The Light Shines in the darkness, and the darkness did not overcome it

Sermon for the First Sunday after Christmas, Trinity Church, Ossining, NY
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“The Light Shines in the darkness, and the darkness did not overcome it.”

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Each time that I am the celebrant at the Eucharist, after the service I say the beginning of the prologue of the Gospel of John, which is our Gospel lesson today. I say it as a prayer of thanksgiving, and I end with those words: The light shines in the darkness and the darkness did not overcome it.

The Gospel today is the Christmas story, as John tells it—and Christmas is the essence of Christianity. Whether the story we read is the baby in the manger, with shepherds running out of the hills to see him, or later on when the astrologers from the East come asking at the palace of Herod, because they want to give gifts to the infant king (oopsnot such a good idea, see Matthew 2:16-18–), or as we say it today, “And the Word became flesh and dwelt among us”—God is in this world with us, born of a human woman. God’s choice was not to do this in the most secure or powerful place, like the palace of the Roman Emperor, or even of the King of Judea, but rather in the most precarious of circumstances.

The image of the light shining in the darkness, would have been understood in antiquity as a lamp—a little dish with oil in it, and a wick—with a flame like a candle. In those times, a room at night would be black with overwhelming darkness, but one small light would push the darkness back—indeed with your eyes accustomed to the dark, you could see everything in the room. The tiny light would overcome the huge darkness. Just as the baby—born in poverty and vulnerability—brings salvation into the world.

People are already starting to throw away their trees. Christmas is over. Nobody, except for a few Episcopalians, pays any attention to the twelve days. But our celebration is not of a day, or a season, or of trees or of gifts. The Gospel puts it, where? “In the beginning”—that is to say, in the beginning before anything at all was created, the Word was there with God, and it is the life of that Word that is the light that shines in that little baby in Bethlehem and continues to shine and overcome the darkness of the cross in his Resurrection.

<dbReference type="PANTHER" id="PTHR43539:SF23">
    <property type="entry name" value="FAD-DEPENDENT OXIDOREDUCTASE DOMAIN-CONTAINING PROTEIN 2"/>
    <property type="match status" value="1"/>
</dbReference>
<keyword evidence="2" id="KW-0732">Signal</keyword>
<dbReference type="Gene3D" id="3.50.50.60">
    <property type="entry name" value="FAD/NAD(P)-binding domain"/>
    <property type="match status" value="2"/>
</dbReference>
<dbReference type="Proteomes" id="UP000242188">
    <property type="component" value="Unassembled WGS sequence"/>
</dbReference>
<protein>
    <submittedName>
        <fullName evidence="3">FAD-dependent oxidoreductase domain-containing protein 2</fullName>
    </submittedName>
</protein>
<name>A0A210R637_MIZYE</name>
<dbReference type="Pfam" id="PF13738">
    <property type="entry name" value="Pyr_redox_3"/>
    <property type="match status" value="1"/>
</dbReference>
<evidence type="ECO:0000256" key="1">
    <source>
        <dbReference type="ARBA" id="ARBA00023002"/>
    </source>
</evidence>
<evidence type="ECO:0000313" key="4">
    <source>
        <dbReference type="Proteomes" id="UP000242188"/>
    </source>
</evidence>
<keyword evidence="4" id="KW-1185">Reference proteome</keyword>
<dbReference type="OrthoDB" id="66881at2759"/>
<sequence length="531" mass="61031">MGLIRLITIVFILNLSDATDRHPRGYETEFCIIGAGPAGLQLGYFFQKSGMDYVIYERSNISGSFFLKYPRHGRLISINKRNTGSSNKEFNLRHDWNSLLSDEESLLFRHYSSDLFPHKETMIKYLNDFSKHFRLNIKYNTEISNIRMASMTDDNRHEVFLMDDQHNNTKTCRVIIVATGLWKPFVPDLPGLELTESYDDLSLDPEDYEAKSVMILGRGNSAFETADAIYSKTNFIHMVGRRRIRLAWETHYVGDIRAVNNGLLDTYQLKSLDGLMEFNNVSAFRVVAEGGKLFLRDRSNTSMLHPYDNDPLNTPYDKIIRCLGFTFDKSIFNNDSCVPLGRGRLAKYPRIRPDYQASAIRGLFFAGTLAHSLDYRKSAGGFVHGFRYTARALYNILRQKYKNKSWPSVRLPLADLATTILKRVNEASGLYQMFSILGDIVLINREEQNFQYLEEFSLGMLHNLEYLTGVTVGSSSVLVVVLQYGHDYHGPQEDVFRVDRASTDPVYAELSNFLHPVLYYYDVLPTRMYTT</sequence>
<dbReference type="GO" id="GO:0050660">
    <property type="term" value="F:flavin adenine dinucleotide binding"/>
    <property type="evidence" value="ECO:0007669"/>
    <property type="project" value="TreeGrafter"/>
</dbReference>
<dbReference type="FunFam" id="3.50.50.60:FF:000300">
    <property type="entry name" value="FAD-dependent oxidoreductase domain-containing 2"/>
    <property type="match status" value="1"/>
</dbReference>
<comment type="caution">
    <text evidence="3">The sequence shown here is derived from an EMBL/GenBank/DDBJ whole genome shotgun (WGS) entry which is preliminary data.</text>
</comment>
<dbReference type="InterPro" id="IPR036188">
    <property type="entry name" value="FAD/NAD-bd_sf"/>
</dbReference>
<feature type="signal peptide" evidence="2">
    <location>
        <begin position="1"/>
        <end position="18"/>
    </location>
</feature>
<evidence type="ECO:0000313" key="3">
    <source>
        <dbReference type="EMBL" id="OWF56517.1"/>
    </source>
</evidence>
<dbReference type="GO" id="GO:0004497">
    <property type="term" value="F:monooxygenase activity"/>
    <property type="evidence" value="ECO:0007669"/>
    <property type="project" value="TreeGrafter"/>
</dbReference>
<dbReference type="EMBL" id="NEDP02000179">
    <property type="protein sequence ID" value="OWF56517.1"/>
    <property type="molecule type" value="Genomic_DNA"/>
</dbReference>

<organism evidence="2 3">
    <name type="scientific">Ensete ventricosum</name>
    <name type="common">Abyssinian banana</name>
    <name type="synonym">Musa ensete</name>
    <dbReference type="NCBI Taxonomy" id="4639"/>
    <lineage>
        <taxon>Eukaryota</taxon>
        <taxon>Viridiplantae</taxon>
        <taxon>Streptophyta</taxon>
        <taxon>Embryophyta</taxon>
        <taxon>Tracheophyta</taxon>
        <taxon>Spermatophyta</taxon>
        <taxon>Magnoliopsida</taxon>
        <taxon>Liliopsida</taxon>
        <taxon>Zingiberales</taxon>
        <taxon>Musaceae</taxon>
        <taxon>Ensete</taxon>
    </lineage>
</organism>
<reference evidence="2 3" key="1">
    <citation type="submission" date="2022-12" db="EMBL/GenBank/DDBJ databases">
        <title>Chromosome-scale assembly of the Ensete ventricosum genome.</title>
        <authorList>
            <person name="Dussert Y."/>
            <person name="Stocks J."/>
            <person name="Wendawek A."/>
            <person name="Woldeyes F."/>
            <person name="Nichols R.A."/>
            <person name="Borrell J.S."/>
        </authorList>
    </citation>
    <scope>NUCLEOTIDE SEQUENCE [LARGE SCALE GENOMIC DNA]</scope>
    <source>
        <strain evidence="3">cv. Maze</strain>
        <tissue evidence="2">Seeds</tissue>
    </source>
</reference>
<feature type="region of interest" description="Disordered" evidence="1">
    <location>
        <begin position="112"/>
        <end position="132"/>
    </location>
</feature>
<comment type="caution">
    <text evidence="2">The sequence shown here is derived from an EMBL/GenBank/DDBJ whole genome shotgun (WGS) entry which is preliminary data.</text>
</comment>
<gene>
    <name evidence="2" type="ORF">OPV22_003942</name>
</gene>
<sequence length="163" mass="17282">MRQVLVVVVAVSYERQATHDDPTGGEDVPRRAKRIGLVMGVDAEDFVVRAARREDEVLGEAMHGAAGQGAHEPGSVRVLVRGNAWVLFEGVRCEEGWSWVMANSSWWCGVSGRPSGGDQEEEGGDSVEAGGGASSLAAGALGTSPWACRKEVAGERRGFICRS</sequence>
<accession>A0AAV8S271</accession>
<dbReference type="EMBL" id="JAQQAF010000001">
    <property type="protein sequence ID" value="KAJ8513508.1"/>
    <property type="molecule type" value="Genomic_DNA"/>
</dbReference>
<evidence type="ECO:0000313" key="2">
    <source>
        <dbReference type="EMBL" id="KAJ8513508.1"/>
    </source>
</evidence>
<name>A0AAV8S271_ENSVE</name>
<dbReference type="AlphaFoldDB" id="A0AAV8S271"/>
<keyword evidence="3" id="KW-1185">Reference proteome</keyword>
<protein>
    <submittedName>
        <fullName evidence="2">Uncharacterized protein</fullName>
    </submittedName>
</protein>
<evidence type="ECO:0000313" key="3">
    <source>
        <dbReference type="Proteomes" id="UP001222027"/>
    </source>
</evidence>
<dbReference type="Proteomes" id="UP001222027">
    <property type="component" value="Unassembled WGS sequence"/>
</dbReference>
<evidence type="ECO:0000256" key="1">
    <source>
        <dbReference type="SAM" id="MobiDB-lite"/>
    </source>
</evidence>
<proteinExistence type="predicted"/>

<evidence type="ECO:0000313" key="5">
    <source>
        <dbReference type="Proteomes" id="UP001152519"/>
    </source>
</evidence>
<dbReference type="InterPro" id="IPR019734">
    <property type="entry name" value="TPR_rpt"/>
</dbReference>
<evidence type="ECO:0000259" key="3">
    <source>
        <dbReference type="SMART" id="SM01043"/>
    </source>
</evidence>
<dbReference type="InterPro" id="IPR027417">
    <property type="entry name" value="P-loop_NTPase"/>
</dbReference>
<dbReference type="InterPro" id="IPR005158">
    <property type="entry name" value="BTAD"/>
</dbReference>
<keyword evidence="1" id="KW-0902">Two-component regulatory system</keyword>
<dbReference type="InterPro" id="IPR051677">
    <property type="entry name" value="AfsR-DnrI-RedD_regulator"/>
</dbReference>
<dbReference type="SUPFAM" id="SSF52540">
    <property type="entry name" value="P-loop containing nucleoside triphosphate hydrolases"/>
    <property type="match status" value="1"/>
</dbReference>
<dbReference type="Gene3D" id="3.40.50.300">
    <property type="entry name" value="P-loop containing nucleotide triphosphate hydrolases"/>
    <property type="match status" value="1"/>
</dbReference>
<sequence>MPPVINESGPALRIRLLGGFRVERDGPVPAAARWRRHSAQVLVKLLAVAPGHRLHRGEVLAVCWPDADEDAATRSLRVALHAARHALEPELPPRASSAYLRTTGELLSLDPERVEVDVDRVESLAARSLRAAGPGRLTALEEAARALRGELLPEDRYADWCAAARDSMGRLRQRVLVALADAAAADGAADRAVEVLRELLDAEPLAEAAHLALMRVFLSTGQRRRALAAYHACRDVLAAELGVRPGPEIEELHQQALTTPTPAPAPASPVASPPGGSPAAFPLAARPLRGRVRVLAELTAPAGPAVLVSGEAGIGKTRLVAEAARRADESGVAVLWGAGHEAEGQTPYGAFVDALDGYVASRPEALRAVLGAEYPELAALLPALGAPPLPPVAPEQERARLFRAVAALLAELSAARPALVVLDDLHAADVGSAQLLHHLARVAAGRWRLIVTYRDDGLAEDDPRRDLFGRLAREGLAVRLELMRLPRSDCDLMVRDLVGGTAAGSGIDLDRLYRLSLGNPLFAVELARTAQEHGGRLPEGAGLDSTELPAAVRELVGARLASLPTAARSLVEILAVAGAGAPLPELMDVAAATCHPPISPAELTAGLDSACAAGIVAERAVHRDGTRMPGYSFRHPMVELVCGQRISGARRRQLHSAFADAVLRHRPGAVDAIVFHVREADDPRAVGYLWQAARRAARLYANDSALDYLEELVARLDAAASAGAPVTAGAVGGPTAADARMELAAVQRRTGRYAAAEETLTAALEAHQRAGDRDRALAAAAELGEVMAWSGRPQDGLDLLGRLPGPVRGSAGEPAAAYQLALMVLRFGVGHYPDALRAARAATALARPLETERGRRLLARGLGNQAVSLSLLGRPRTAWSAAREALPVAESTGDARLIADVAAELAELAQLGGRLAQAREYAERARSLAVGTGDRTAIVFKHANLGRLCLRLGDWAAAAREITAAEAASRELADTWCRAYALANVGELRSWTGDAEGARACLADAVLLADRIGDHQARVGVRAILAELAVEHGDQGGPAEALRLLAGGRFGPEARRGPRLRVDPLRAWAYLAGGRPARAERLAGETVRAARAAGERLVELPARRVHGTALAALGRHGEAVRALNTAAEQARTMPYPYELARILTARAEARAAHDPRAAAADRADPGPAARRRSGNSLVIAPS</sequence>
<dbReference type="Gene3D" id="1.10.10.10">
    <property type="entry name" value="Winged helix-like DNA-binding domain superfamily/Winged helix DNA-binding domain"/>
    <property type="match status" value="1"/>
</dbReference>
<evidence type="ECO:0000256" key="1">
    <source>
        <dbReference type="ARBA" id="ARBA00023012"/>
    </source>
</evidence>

This light, then, shines in the darkness. It does not need to be the great white lights on Broadway, nor the TV lights in a football stadium that outdo the sun during the broadcast of a game, nor the sun itself or even a star. Our faith is in that small, quiet light, the light that tells of the life of the Word, of Jesus.

Christians sometimes get confused. Sometimes they think, oh, if we can do so much with this little light, how much more could we accomplish if we had more and bigger lights, and lots and lots of power? And maybe then we could get EVERYBODY to celebrate Christmas our way, then everybody would be much better Christians. Of course you need a lot of power for all those lights, so maybe you should deal with the people who have the power and forget about those guys in the stable.

Our hope, as Christians, is not in the big lights and the big productions, but in that one small and humble light. That hope is not wishful thinking, but the sure and certain triumph of the love of God. Though we might live a life of vulnerability along with Christ, and we might lose one thing or another that we might like to have, the reality that is the love of God will never fail. The Word was made flesh and dwelt among us full of grace and truth; we have beheld his glory, glory as of the only Son from the Father… And from his fullness have we all received all the gifts of God and lives filled with confident hope.

Merry Christmas.

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